Lawrence Ferlinghetti, bedrock of the Beat Generation, dead at 101
Lawrence Ferlinghetti (Screen Shot)

Lawrence Ferlinghetti, the last great poet of the Beat Generation who helped to establish the counter-culture movement of 1950s America through his City Lights bookshop and publishers, has died, the store announced Tuesday. He was 101.

"We love you, Lawrence," City Lights said on Twitter, adding that Ferlinghetti died on Monday.

Born on March 24, 1919, the New York native took part in the D-Day landings of World War II and saw the horror of atomic-bombed Nagasaki before ending up in San Francisco in 1953 and co-founding City Lights.

The bookstore became the outlet of Beat expression, a meeting point for its free-wheeling poets and, two years later, the first publisher of its leading authors including Jack Kerouac, William S. Burroughs and Allen Ginsberg.

Ferlinghetti released his own volume "A Coney Island of the Mind" in 1958, the collection selling more than a million copies and establishing him as a major poet in his own right.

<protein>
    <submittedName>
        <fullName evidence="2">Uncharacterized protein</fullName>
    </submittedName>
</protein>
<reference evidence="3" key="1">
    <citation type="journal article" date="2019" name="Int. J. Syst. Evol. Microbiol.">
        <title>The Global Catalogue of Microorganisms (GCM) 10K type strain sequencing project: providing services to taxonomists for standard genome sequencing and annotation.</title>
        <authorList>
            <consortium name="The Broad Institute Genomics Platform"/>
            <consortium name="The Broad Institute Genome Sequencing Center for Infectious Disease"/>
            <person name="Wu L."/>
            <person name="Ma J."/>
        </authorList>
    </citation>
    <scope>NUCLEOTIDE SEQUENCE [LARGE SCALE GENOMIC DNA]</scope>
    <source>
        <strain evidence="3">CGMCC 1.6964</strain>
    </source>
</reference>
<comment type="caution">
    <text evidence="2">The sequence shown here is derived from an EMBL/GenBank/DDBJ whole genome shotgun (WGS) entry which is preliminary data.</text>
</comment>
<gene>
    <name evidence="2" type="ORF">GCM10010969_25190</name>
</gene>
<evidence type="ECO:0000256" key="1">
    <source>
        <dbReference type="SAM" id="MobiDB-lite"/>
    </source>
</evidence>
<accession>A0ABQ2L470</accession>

He was arrested on obscenity charges in 1957 for publishing Ginsberg's "Howl," considered an anthem of the disaffected Beat generation with its opening line, "I saw the best minds of my generation destroyed by madness, starving hysterical naked."

The poem, which refers to homosexuality and drugs, was criticized as explicit, but Ferlinghetti was acquitted in a highly publicized trial at which the judge ruled it was "not ... without redeeming social importance."

City Lights said Ferlinghetti "continued to write and publish new work up until he was 100 years old, and his work has earned him a place in the American canon."

"His curiosity was unbounded and his enthusiasm was infectious, and we will miss him greatly," the shop said in a statement on its website.